By Lisa Shrewsberry
All this, inspired by conservation over conflagration.
Richard Newsome, known as Boda to most, is a wholehearted West Virginia University fan, and a would-be couch burner’s best friend. Apprenticed by a 35-year upholstery master, Boda developed an appreciation for the work going into quality home décor and was suddenly torn. He couldn’t stand the thoughts of torching a full-sized sofa with potential, nor could he forsake his fellow Mountaineers with a penchant for arson: to celebrate victory, to agonize over defeat, or just for the heck of it. “So I started making these mini couches.”
The idea was all in fun, so that students and fans could take to burning scaled-down furnishings in a controlled environment and avoid the felonious — upholstery’s sacrificial virgin. “That way, they wouldn’t get in trouble.”
For a while, variations of couches emerged — mini sofas with cushions lifting to reveal jewelry compartments, one fashioned to hold (and not get ignited by) a votive candle. Then, he began paying tribute to the blue and gold through another type of inspired upholstery, WV emblems intended for display, expertly secured and edged with covered boat welting cord, the same materials he uses for his restoration of watercraft.
Within his creative digressions, he discovered a fairly inexpensive subspecialty — customized upholstered wall art. By taking thin but sturdy plywood called luan, using a little fiber fill, nearly any variety of fabric and a good deal of handicraft with a staple gun, Boda has diversified to filling client requests for finding that perfect piece to fill the blank expanse of wall in a particular room.
If the fabric of time were tangible, Boda could staple it onto something. By fashioning a stencil, converting it to wood and covering it, he creates near instantaneous art without wielding a paintbrush. An upholsterer for seven years for Sitting Pretty, his fabric stretching wiliness serves a higher calling by also repurposing materials into art.
“He took this old frame from a piece of art my daughter had and recycled it by covering it in fabric. He just treats the frame like one he’d prepare for an oil painting, only covering it in fabric instead,” explains Jeannie Richmond, Interior Designer and owner of Interior Concepts, Beckley, where Sitting Pretty is housed. The canvas-style art joins a limitless variety of popular motifs, peace signs and yen and yang symbols, covered in an equally limitless variety of colors, textures and teen-popularized animal prints.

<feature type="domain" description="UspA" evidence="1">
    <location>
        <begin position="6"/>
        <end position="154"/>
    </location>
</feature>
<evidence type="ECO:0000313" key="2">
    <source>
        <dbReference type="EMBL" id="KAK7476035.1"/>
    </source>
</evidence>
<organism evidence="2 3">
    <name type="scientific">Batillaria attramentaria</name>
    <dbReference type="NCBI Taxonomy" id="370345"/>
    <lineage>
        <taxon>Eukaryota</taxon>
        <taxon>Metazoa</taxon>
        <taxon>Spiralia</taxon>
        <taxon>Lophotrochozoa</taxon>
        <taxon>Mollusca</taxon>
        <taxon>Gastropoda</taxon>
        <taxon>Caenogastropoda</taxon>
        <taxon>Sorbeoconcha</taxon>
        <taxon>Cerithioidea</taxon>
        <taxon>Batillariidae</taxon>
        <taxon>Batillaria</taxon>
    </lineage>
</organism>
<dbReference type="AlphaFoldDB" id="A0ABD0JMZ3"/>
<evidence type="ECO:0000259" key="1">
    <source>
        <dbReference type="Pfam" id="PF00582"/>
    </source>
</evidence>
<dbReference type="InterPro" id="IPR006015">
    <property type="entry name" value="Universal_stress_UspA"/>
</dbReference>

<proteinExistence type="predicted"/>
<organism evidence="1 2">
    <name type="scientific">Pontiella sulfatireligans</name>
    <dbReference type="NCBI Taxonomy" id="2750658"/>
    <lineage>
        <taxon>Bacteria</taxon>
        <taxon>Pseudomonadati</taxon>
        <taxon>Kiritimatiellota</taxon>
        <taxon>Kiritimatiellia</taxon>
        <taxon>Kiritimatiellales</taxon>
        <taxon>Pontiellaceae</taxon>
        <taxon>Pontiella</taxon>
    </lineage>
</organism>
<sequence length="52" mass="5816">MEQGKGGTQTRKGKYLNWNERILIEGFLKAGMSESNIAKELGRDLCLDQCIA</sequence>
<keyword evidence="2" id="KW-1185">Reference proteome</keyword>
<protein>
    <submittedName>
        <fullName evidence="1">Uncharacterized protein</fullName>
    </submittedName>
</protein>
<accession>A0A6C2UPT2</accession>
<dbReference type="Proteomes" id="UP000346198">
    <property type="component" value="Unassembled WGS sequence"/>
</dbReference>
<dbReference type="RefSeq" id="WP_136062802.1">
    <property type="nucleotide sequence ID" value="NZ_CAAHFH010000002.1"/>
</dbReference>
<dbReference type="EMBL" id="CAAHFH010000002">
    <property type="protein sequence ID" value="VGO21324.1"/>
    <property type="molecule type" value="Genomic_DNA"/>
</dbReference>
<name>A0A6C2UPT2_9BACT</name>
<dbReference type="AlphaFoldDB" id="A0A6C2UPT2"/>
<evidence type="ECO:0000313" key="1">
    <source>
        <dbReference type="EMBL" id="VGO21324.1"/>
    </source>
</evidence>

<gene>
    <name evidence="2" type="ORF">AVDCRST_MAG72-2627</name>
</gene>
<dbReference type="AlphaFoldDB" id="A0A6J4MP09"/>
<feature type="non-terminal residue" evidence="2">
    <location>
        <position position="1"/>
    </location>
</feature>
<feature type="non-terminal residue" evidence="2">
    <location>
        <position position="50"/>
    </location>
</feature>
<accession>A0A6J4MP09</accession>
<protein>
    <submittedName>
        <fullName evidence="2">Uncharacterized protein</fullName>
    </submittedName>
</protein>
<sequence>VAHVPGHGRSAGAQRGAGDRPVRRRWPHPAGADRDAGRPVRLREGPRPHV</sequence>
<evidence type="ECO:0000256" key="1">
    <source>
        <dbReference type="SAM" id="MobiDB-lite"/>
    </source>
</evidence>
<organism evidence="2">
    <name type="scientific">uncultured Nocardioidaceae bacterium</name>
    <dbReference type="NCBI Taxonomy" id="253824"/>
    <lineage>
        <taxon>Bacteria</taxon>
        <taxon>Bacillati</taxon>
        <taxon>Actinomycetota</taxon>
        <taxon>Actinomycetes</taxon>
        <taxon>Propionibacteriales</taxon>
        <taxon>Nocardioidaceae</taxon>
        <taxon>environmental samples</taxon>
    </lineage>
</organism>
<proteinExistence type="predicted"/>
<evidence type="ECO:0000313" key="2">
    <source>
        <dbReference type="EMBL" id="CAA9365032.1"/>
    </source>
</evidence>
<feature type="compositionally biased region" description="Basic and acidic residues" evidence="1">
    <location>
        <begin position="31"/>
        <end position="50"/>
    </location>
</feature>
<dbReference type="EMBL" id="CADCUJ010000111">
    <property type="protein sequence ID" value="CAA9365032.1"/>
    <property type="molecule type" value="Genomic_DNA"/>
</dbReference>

“The raindrops from the cloud are held with fishing line,” Boda explains, demonstrating a custom piece like he’d design and monogram for a baby’s room. On a far wall in Interior Concepts hangs a rectangle of honest-to-goodness original and contemporary art — another of Boda’s brainchildren.
“It’s a chair frame, and the pieces inside it are scraps of silk from a discontinued fabric sample book,” describes Jeannie, admiring his innovation.
29-year-old Boda was trained in the craft of upholstery by veteran seamstress, Sue Nunn. The pair operate in unity, with Boda doing the labor-intensive stripping down of furniture, rebuilding, if necessary, and stapling the fabric sewn by Sue.
Boda is himself an in-demand original, representing a new generation of a design trade still handed down by generations of practiced crafters. There are but a handful of professionals in the upholstery trade available within an hour of him.
“I love doing upholstery. It’s fun to see how the fabrics make-over different styles of furniture. Sometimes you think ‘Oooo, that’s going to be really ugly. Then you get it on a chair or a frame and it’s beautiful.”
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